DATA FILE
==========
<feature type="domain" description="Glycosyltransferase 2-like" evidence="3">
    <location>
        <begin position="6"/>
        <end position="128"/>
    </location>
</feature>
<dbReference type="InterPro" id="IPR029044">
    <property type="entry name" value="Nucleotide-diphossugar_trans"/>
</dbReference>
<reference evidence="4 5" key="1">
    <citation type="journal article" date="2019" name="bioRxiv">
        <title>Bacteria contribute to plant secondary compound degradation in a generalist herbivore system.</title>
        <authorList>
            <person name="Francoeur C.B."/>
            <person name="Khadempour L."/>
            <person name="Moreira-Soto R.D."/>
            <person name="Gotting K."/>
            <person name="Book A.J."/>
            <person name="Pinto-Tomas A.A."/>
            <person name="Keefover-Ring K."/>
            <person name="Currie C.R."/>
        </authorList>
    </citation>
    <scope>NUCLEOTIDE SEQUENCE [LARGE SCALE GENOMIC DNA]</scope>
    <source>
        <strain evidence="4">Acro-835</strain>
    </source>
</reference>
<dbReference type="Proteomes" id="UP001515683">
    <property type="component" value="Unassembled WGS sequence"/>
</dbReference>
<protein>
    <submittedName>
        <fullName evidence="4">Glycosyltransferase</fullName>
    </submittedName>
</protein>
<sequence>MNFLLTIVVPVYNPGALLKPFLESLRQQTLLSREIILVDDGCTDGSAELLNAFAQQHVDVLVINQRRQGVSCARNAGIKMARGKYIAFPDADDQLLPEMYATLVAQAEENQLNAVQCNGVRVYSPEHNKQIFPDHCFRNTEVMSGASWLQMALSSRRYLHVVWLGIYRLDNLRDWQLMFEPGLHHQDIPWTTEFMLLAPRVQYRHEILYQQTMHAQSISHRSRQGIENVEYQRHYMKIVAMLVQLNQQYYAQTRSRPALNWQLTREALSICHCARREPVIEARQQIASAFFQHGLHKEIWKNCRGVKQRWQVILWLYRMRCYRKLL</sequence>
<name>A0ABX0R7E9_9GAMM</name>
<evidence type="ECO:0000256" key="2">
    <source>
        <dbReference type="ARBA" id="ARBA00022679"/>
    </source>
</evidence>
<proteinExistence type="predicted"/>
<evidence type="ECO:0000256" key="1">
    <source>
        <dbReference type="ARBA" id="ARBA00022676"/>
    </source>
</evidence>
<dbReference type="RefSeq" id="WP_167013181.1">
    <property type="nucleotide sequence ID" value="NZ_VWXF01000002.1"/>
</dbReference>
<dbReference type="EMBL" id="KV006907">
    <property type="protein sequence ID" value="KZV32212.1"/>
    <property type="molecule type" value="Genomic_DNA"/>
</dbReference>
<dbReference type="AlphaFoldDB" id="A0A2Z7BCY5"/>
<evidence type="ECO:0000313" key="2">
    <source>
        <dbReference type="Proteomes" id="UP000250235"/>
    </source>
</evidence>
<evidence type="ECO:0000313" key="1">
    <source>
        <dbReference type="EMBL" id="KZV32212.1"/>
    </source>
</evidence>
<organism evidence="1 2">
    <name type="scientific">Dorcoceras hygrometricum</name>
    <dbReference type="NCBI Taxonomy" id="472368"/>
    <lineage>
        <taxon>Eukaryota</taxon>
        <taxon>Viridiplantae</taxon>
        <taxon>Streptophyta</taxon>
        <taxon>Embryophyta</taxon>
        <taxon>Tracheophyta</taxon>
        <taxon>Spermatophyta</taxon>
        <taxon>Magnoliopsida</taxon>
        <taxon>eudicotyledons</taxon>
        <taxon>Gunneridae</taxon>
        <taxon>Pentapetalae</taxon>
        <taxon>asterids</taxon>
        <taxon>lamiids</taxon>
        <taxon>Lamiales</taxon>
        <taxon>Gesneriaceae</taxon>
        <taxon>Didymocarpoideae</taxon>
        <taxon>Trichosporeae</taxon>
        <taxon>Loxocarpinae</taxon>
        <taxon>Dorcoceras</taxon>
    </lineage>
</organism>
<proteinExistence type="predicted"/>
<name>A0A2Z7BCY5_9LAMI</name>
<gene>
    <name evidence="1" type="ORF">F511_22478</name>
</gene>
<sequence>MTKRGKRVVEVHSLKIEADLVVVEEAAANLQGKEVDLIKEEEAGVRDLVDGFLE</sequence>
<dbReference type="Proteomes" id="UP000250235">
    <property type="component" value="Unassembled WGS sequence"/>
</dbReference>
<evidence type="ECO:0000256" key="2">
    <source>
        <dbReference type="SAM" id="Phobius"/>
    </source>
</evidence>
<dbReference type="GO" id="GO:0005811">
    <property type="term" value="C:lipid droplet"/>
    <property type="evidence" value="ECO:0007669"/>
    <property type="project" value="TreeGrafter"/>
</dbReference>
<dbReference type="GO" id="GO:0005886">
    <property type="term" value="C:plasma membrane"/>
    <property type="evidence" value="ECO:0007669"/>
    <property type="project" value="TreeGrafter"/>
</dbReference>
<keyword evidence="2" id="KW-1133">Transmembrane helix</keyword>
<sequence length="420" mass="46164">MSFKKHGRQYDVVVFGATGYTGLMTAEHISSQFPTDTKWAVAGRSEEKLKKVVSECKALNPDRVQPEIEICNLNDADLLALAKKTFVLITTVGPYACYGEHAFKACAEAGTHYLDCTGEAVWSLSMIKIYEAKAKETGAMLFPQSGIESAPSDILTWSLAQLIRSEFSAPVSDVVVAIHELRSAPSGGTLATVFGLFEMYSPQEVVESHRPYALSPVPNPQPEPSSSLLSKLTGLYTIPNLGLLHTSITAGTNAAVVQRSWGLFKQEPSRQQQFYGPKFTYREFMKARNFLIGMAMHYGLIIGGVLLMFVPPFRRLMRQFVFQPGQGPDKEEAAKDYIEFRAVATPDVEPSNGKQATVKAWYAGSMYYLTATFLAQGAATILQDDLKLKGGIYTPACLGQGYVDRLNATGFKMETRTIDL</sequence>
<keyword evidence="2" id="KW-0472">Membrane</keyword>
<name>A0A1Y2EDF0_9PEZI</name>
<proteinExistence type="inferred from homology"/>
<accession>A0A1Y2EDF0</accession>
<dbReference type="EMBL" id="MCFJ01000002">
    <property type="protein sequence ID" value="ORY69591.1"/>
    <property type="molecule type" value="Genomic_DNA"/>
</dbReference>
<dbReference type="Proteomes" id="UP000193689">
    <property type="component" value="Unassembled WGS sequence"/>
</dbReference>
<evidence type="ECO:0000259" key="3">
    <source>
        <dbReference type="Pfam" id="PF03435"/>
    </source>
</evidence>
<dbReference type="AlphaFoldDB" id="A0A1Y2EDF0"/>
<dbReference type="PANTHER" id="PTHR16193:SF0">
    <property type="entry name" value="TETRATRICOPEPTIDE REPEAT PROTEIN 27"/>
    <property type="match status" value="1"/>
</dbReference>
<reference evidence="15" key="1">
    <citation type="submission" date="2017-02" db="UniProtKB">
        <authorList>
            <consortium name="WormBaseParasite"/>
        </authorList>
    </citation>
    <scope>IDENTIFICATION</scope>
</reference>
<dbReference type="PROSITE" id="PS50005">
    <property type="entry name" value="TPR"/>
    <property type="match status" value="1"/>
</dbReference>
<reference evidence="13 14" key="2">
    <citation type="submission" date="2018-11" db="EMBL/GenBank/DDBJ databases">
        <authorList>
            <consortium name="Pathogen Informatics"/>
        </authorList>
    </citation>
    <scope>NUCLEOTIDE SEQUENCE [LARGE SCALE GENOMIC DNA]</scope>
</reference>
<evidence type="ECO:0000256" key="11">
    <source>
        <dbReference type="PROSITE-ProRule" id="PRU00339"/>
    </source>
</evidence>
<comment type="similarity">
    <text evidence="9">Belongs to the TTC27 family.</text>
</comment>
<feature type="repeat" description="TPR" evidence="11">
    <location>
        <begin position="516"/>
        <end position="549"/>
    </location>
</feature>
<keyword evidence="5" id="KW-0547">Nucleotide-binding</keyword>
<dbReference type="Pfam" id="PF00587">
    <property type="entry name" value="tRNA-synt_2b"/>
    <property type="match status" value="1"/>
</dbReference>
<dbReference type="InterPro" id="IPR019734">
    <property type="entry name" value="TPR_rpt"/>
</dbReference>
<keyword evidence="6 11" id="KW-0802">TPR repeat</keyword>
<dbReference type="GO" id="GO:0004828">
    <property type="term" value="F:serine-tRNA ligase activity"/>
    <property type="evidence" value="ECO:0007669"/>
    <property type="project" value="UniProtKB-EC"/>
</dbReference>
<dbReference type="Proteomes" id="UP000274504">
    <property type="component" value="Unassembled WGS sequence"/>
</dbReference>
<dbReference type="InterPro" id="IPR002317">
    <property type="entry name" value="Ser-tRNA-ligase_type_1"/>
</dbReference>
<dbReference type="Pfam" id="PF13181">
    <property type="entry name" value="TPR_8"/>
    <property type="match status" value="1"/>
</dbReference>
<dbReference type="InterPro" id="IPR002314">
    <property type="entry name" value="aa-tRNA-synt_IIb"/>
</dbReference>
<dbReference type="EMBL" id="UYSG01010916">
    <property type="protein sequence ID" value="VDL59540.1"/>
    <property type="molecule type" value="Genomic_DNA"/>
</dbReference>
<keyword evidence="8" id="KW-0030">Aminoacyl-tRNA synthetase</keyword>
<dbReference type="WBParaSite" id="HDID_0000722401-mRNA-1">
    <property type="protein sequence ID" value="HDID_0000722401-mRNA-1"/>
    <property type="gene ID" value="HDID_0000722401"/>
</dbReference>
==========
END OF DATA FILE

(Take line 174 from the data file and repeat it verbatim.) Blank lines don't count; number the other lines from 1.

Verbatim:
<dbReference type="Pfam" id="PF00587">